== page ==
16 years ago SOUTH ….

Posted 5/25/22

16 years ago SOUTH WASHINGTON COUNTY BULLETIN May 10, 2006 With arson suspected in two home fires on Glendenning Road in southeastern Cottage Grove, P. J. Mc-Mahon makes an observation: “Things …

This item is available in full to subscribers.

Please log in to continue

Log in

16 years ago SOUTH ….


16 years ago

SOUTH WASHINGTON COUNTY BULLETIN May 10, 2006 With arson suspected in two home fires on Glendenning Road in southeastern Cottage Grove, P. J. Mc-Mahon makes an observation: “Things like that just don’t start on fire,” he says of the abandoned residences without electricity or other self-ignition sources. With firefighters responding from Cottage Grove and St. Paul Park after rail workers report the blaze at 4:47 a.m., with one home a loss and the other partially damaged.

Meanwhile from staff writer Tom Kaiser, comes a report on a new concept plan for Cedarhurst or rather land to the north of it. With 62 row homes and 216 back-to-back lot homes included in the proposal by Platinum Development Group, Plan Commissioner David Thiede asked the developers about their plans to recognize the history of Military Road, with Community Development Director Howard Blin saying the plan “preserved space for a trail and historical monuments.”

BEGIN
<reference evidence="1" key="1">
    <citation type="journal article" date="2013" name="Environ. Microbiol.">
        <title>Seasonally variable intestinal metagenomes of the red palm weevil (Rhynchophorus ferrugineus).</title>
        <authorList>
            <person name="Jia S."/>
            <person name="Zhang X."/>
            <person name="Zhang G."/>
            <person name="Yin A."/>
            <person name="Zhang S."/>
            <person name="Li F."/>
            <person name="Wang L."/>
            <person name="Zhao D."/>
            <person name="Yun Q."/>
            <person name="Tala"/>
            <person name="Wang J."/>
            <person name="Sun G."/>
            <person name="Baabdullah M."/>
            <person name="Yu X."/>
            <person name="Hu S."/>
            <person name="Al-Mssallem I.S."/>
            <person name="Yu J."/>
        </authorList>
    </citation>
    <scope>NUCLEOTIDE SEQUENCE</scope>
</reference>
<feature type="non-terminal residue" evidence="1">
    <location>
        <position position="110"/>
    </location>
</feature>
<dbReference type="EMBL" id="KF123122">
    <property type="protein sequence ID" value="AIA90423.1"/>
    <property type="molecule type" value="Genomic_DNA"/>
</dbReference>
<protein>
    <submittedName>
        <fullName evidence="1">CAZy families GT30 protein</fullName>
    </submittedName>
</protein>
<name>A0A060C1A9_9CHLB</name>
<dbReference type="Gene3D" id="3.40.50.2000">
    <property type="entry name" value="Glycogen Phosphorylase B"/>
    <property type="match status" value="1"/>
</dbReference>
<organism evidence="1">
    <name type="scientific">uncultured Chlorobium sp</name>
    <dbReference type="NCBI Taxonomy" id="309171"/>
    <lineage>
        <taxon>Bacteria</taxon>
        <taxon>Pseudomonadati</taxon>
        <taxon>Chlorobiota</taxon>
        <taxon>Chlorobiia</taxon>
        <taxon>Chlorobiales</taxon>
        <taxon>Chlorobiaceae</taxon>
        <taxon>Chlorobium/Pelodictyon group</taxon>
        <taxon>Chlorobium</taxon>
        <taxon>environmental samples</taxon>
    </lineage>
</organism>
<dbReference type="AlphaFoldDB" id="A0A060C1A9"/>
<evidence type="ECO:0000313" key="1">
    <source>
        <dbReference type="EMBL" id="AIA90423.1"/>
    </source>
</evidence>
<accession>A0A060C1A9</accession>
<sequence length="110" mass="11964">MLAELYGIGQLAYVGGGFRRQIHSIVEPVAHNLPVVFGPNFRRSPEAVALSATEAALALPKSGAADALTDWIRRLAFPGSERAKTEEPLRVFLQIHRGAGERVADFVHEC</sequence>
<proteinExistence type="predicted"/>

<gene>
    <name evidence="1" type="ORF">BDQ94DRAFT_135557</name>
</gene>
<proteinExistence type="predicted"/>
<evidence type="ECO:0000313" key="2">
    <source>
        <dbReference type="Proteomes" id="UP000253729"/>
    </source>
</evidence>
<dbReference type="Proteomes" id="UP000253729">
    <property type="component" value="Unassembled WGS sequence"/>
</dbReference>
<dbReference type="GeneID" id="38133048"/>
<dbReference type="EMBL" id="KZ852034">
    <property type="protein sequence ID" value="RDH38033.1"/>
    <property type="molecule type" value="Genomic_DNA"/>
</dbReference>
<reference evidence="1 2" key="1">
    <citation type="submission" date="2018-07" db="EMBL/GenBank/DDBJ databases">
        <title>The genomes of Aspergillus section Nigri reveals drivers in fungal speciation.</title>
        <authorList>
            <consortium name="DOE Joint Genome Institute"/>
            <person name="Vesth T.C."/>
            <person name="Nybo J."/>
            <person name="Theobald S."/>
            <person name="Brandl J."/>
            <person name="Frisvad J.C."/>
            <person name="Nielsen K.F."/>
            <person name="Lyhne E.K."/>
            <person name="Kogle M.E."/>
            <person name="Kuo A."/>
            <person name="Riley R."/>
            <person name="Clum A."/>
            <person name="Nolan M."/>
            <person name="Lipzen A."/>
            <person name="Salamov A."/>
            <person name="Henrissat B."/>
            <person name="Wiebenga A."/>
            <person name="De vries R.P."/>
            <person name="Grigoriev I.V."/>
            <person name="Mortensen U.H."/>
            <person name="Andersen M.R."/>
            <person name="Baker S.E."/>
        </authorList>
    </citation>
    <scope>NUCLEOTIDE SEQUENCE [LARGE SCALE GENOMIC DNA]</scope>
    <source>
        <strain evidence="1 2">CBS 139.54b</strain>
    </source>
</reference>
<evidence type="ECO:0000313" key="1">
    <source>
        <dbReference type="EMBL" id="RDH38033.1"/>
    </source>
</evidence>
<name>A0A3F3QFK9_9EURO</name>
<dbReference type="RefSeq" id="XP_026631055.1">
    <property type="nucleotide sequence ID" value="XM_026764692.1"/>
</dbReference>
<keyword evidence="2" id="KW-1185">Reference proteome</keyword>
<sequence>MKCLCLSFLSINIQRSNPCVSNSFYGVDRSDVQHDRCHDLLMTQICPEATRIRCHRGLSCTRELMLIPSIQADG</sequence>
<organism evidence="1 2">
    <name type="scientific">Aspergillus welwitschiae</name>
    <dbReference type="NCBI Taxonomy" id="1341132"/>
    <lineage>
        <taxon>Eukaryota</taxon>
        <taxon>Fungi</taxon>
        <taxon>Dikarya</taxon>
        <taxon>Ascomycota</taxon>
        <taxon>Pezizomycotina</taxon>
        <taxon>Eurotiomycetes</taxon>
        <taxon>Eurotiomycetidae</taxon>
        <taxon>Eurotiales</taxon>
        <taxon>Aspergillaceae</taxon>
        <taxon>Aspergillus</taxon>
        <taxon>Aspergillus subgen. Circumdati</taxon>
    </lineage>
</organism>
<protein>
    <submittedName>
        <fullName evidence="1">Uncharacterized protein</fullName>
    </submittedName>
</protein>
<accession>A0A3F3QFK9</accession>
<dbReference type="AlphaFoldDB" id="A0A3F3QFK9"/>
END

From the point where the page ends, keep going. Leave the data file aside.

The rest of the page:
Last for review from 16 years ago, was the Class A state win for the seventh grade girls basketball team from the Cottage Grove Athletics Association. Team members taking the state trophy include Cassie McArthur, Josie Brinkman, Katie Ubl, Katie Horihan, Katie Kilgore, Christine Boening, Brook Vroman, and Claudia Larios.

The coaches meanwhile, are Dan Collins, Pam Horihan, and Steve Ubl.

20 years ago SOUTH WASHINGTON COUNTY BULLETIN January 2, 2002 Making the news in an editor’s letter from 20 years back is the opinion by a Woodbury resident named Jim Gelbmann that the new Cottage Grove Elementary didn’t reflect the people’s choice in its name, with the reputed favorite being Liberty Elementary instead. Citing a survey mailed to 384 families, Gelbmann—a member of the ISD 833 school board at the time—said the data was clear. “Eighty-one families responded to my survey,” Gelbmann wrote. “What impressed me most about the responses was the clear indication that many families spent a lot of time thinking about the name of the new school.” Nonetheless, not all had listened to the people.

“Unfortunately, a majority of my colleagues on the current school board opted to ignore the public input,” Gelbmann said, citing pressure from outside as the supposed reason for the name arrived at. Gelbmann had factored the input of citizens in his vote, he said. “I would like to thank all families that took the time to respond to my survey,” he closed out the letter to the editor. “Hopefully, the new members who will be joining the school board in January will be more receptive to opportunities to seek out public opinion and reflect that opinion with their votes, he wrote.